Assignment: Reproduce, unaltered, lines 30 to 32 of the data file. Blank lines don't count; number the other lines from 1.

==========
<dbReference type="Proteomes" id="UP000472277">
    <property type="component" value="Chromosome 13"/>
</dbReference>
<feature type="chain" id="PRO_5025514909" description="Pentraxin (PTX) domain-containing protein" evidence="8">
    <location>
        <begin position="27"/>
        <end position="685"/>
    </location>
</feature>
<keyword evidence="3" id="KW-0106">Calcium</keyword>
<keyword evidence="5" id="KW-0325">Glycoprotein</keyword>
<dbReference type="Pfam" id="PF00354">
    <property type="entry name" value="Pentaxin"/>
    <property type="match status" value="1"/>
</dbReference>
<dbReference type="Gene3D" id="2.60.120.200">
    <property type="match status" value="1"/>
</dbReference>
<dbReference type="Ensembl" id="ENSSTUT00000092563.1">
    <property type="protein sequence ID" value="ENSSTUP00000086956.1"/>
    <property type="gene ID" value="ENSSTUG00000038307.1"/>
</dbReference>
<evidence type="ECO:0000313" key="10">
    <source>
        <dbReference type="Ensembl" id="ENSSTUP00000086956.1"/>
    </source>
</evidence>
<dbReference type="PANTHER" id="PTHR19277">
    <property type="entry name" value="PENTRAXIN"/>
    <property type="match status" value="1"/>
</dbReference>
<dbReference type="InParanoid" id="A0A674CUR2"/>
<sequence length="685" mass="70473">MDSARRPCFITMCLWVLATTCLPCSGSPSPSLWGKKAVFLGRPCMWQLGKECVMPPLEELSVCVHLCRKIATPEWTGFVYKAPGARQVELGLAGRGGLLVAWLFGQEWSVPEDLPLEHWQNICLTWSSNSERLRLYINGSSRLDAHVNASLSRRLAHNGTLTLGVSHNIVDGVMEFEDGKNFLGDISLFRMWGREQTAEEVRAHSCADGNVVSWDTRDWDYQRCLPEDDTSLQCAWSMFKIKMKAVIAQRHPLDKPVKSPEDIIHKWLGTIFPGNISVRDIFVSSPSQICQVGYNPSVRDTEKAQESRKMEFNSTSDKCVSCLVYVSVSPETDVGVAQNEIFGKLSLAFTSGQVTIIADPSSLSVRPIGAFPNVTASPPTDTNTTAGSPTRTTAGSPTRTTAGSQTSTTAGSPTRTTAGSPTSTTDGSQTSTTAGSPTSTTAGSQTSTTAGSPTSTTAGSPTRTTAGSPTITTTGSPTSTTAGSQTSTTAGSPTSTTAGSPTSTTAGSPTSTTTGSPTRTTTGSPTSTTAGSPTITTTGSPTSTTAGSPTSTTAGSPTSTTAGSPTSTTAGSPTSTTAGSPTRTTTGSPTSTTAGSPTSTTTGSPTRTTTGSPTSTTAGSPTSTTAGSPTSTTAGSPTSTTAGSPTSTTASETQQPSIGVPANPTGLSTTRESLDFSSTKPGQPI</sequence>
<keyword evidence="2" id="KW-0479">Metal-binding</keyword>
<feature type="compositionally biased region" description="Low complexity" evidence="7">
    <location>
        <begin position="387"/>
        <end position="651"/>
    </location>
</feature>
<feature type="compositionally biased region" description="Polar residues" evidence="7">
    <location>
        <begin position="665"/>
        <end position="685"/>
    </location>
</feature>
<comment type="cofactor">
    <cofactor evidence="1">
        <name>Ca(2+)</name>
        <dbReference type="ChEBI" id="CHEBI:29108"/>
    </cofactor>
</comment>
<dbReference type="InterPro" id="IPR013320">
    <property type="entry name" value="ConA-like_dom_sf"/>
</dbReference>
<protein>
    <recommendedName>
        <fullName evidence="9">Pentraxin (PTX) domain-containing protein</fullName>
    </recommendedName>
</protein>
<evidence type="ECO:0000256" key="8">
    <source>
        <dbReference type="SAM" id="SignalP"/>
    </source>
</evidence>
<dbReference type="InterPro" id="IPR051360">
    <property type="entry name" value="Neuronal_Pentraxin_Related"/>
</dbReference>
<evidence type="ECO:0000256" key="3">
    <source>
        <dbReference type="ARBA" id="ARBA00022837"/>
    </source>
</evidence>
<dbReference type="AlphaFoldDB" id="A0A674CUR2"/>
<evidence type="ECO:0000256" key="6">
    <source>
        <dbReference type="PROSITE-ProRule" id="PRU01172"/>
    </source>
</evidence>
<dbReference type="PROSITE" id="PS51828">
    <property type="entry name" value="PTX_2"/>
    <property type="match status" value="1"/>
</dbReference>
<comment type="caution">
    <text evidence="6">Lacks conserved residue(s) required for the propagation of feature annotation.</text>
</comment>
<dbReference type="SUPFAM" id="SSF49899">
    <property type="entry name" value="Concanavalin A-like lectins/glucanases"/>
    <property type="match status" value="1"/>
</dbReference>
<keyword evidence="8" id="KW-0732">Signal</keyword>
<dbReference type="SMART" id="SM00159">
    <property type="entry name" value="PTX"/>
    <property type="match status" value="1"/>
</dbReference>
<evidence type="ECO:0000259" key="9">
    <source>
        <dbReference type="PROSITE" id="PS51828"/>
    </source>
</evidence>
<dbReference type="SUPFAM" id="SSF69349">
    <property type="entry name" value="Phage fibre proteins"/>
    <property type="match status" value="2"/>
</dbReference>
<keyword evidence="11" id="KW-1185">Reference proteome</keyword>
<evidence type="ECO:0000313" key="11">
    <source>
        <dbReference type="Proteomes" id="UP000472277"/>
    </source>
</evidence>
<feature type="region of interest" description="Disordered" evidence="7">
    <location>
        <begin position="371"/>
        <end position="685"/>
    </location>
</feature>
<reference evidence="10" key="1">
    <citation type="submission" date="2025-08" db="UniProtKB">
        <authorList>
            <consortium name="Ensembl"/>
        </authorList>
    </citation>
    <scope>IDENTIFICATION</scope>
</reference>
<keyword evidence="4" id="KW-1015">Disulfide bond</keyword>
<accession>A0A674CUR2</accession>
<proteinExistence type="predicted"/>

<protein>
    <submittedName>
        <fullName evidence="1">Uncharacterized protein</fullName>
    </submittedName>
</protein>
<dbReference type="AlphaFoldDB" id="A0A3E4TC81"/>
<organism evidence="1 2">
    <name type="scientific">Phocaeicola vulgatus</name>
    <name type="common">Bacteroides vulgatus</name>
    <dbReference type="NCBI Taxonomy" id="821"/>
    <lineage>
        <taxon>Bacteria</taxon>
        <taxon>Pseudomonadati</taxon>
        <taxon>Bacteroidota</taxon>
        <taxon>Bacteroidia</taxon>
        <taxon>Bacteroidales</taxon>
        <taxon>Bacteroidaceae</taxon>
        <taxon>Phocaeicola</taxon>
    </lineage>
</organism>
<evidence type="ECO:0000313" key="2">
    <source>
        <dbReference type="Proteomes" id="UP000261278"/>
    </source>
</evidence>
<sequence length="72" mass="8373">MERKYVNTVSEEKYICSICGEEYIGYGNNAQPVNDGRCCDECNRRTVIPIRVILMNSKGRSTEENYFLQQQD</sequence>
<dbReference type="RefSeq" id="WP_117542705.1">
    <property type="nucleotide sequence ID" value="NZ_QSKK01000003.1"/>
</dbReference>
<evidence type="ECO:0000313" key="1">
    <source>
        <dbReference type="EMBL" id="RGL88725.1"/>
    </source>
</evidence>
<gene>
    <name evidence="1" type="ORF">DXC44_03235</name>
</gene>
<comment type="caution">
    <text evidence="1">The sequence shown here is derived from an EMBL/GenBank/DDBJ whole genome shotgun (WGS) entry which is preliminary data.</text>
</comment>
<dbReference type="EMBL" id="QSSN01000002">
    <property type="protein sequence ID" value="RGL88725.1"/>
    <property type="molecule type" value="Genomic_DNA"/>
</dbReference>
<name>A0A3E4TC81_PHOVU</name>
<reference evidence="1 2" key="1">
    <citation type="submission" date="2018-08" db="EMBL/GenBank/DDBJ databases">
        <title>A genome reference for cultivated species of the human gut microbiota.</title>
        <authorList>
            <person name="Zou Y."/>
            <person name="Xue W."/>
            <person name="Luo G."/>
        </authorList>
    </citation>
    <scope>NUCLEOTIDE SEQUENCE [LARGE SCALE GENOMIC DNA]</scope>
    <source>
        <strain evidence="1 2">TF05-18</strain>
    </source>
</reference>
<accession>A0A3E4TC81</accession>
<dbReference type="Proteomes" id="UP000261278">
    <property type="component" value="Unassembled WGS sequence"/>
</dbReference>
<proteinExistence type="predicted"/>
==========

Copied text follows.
    <property type="match status" value="1"/>
</dbReference>
<dbReference type="InParanoid" id="A0A674CUR2"/>